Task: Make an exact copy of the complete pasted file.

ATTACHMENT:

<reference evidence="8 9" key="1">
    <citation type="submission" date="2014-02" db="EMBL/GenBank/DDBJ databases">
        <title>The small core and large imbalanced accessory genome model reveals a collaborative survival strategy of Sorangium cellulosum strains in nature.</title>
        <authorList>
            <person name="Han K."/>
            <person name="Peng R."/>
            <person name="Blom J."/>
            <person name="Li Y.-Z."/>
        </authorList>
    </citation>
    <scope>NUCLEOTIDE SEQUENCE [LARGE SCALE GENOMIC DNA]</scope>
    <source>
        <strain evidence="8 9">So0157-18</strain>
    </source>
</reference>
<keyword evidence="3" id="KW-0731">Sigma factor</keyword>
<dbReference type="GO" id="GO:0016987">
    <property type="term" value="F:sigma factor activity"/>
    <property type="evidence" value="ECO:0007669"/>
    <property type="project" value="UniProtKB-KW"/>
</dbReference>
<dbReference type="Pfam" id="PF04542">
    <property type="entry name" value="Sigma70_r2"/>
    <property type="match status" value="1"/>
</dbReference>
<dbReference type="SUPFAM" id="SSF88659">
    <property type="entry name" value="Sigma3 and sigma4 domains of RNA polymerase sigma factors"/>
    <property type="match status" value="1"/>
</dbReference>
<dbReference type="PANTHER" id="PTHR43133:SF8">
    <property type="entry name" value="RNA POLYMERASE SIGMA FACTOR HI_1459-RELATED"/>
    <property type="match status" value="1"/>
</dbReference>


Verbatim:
<reference evidence="8 9" key="1">
    <citation type="submission" date="2014-02" db="EMBL/GenBank/DDBJ databases">
        <title>The small core and large imbalanced accessory genome model reveals a collaborative survival strategy of Sorangium cellulosum strains in nature.</title>
        <authorList>
            <person name="Han K."/>
            <person name="Peng R."/>
            <person name="Blom J."/>
            <person name="Li Y.-Z."/>
        </authorList>
    </citation>
    <scope>NUCLEOTIDE SEQUENCE [LARGE SCALE GENOMIC DNA]</scope>
    <source>
        <strain evidence="8 9">So0157-18</strain>
    </source>
</reference>
<keyword evidence="3" id="KW-0731">Sigma factor</keyword>
<dbReference type="GO" id="GO:0016987">
    <property type="term" value="F:sigma factor activity"/>
    <property type="evidence" value="ECO:0007669"/>
    <property type="project" value="UniProtKB-KW"/>
</dbReference>
<dbReference type="Pfam" id="PF04542">
    <property type="entry name" value="Sigma70_r2"/>
    <property type="match status" value="1"/>
</dbReference>
<dbReference type="SUPFAM" id="SSF88659">
    <property type="entry name" value="Sigma3 and sigma4 domains of RNA polymerase sigma factors"/>
    <property type="match status" value="1"/>
</dbReference>
<dbReference type="PANTHER" id="PTHR43133:SF8">
    <property type="entry name" value="RNA POLYMERASE SIGMA FACTOR HI_1459-RELATED"/>
    <property type="match status" value="1"/>
</dbReference>